Any single application to a US university could end up being more work than an entire UCAS application to 5 universities.
- Students will submit most applications through a unified application portal such as the Common App, but will then need to follow each application on a separate, school-specific application portal. These separate portals will be where the decisions are released later on in the US admissions process.
- One main personal essay will be required through the Common Application (or equivalent) website. This essay is highly important in the admissions process.
- A list of a maximum of 10 extracurricular activities or achievements will be required with the Common Application. Other application portals also tend to ask for a record of students’ activities.
- Students should be prepared to write at least one supplemental essay per school, often answer a list of short questions, and get teachers to write up to 4 letters of recommendation. These supplemental questions are different from the main essay, and should focus on different characteristics of the student.
- The supplemental essays are normally particular to the school in question, so each additional application needs a fresh essay.
- Form tutors / heads of sixth form / counsellors should realise that this process will require quite a bit of work: letters of recommendation will be expected to be somewhat longer than their UK equivalents, and the counsellor letter of recommendation will be an entire extra document.
What are my options?
There are under 200 universities in the UK, versus 2,500 four-year colleges in the US. The UK system offers less variety and is more clearly hierarchical, whereas students in the US can select schools on location, culture, size, resources and even number of dining halls. In reality, the amount of schools that will be appealing to international students is quite a bit smaller than 2,500. Small, rural schools with a not-so-great academic reputation probably won’t attract many international students. Unifrog’s US search tool therefore by default filters to only show the top 500 schools; students can of course choose to instead be shown everything.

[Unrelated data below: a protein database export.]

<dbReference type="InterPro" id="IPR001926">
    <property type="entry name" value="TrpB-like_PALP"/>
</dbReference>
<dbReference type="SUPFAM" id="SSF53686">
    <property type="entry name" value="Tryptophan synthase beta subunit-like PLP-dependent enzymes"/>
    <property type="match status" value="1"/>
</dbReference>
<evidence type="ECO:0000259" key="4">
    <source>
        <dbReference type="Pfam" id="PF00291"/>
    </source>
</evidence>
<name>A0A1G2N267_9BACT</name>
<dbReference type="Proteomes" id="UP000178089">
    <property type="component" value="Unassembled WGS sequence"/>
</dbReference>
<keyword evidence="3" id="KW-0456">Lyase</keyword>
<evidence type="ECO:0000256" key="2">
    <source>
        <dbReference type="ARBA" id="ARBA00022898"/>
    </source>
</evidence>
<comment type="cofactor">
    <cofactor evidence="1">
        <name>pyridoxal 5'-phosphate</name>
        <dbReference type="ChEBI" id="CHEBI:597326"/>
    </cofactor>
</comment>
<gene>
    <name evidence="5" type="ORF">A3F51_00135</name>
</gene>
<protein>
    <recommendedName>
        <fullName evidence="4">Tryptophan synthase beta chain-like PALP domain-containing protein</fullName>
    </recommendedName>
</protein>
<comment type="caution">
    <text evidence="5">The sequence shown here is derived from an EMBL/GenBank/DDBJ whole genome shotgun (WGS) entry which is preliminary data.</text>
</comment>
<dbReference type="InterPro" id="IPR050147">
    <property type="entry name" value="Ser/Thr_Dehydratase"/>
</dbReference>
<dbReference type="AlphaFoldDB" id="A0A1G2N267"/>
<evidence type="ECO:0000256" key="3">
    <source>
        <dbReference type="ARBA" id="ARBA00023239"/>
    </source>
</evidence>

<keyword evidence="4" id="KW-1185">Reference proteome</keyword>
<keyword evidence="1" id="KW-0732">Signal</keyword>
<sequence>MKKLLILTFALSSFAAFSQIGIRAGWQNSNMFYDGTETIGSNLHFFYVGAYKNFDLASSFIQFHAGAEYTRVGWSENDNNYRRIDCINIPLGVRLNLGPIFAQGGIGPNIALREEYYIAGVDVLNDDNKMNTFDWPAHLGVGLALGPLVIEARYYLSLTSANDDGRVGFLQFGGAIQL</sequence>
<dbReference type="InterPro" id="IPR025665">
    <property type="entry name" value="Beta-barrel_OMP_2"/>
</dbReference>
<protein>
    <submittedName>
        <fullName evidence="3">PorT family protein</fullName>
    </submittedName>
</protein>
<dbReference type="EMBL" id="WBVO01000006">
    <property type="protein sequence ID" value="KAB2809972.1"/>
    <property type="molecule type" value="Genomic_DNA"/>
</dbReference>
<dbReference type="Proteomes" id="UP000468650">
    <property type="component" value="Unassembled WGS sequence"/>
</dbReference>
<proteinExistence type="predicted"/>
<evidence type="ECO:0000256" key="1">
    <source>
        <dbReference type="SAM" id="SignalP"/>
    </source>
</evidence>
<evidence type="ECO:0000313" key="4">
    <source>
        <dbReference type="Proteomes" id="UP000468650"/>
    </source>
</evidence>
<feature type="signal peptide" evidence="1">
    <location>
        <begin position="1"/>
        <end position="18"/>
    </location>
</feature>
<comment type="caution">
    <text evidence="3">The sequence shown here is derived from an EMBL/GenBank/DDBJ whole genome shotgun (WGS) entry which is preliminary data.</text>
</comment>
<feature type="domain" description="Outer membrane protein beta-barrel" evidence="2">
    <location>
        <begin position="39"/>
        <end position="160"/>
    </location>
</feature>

Liberal Arts colleges provide a student-centered learning environment. There are no graduates - these institutions exist to teach undergraduates, and the teaching staff have explicitly signed up to deliver this service. Liberal Arts colleges are very thin on the ground in the UK - prestigious UK universities are all research institutions, and for many of their teaching staff, teaching undergraduates is a necessary evil.
In addition to their focus on teaching undergraduates, Liberal Arts colleges often provide their students with a very broad education. Students will be encouraged to take courses from a diverse spectrum of academic fields. Liberal arts universities are not more or less prestigious than large research institutions, and often send a good amount of students to highly competitive graduate programs every year.
These colleges often have their own ‘Common Core’ curriculum, or a set of classes that each incoming student has to take in addition to the classes that they are interested in for their personal majors. This curriculum often includes large discussion classes.
In the US, you could be an undergraduate playing your sport in a 100,000 seater stadium filled to capacity. 8 US universities have stadiums with capacity greater than 100,000; for context, Old Trafford which is the biggest capacity stadium in the UK’s Premier League has a capacity of 76,100.
The university sports system in the US works in divisions, Division 1 being the most competitive. Students that are extremely serious about sports can get recruited into a school, and can be given ‘full-ride’ scholarships.
Furthermore, university sports are often a large part of the social life at US institutions. A weekend could be spent going to a pep rally, watching a game, and then celebrating the outcome. Students at the University of Michigan report that they spend around 3-5 hours watching live sports a week.
In the US, the cost of private universities is approx 40,000-60,000 USD per year. Out-of-state costs for a public university are around 35,000 USD. However, financial aid is available and widely used. Harvard proudly states that 60% of its students are on financial aid, and a lot of private universities will cover all costs if a household makes less than 60,000 USD a year.